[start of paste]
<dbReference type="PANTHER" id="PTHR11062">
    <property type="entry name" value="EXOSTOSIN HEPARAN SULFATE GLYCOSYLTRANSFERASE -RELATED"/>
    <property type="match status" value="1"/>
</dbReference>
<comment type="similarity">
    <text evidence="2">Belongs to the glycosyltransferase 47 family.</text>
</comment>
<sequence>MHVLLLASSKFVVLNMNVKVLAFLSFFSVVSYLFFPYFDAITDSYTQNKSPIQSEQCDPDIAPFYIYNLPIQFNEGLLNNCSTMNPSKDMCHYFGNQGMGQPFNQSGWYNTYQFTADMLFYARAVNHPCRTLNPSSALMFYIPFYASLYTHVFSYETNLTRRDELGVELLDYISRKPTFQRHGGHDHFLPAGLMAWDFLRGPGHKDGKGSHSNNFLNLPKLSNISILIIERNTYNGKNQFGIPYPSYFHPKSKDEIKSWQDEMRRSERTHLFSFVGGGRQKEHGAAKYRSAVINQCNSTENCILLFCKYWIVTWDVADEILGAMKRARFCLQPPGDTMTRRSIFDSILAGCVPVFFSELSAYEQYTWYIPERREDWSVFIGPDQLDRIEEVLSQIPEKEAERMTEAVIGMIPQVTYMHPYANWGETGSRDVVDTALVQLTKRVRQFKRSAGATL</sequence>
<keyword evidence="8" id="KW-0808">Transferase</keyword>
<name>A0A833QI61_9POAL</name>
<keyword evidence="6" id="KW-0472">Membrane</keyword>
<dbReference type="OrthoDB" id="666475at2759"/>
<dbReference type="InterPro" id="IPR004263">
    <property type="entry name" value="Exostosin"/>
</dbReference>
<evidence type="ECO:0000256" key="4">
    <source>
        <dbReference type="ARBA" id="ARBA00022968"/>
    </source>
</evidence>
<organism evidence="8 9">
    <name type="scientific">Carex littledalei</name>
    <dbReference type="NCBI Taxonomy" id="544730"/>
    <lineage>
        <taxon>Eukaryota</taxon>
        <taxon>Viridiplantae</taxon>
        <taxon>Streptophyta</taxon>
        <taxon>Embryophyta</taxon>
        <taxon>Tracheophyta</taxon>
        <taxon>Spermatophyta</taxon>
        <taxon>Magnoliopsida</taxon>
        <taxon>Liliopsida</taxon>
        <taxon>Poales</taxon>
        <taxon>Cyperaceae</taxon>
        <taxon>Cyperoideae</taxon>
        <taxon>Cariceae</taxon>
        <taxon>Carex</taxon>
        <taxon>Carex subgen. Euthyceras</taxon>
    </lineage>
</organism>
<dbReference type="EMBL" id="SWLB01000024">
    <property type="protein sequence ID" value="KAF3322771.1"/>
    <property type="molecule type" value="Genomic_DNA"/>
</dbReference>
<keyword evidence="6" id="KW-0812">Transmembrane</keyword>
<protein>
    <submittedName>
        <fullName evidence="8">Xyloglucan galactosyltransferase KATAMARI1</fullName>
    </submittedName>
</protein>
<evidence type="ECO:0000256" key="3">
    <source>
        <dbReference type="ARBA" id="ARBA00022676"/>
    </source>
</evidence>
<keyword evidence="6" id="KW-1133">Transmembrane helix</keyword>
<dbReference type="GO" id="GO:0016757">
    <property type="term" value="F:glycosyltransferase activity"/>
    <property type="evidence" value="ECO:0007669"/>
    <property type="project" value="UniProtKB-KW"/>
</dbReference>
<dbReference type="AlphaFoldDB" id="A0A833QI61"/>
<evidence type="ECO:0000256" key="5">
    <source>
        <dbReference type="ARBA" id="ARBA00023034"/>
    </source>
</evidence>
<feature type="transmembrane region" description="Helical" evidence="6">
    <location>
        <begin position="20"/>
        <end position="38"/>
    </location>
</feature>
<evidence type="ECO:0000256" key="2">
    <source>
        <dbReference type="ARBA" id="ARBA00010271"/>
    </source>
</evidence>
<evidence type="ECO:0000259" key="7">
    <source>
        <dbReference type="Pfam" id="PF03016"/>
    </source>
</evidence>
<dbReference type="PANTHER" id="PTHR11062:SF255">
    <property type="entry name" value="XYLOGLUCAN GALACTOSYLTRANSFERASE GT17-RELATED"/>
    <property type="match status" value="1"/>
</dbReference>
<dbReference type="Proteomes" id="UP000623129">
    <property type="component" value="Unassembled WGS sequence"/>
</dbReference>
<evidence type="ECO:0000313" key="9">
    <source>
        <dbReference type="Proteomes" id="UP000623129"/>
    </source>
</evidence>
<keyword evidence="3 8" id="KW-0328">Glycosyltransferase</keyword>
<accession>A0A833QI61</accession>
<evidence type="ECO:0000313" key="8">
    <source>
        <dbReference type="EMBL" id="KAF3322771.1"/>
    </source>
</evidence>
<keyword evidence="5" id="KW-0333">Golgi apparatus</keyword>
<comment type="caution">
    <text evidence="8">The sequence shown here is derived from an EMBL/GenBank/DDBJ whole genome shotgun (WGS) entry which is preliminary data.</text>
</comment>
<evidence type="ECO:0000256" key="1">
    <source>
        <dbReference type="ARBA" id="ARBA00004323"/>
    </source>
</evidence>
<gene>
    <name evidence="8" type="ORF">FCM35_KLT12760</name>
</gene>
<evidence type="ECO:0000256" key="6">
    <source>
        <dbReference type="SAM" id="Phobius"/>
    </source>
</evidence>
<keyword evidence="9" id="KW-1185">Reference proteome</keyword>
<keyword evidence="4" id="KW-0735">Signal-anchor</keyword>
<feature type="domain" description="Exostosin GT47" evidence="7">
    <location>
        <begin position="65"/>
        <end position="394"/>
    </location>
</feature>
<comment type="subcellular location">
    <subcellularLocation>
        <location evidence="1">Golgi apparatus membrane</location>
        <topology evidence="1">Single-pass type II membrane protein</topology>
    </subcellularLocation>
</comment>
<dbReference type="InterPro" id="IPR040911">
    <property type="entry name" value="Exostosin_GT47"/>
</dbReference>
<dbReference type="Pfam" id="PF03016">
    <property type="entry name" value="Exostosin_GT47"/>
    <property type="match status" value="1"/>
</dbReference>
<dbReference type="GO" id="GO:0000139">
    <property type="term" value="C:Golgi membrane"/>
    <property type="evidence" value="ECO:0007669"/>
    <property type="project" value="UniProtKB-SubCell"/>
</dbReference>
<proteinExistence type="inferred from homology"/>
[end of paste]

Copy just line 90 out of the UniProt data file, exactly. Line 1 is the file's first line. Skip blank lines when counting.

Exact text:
</dbReference>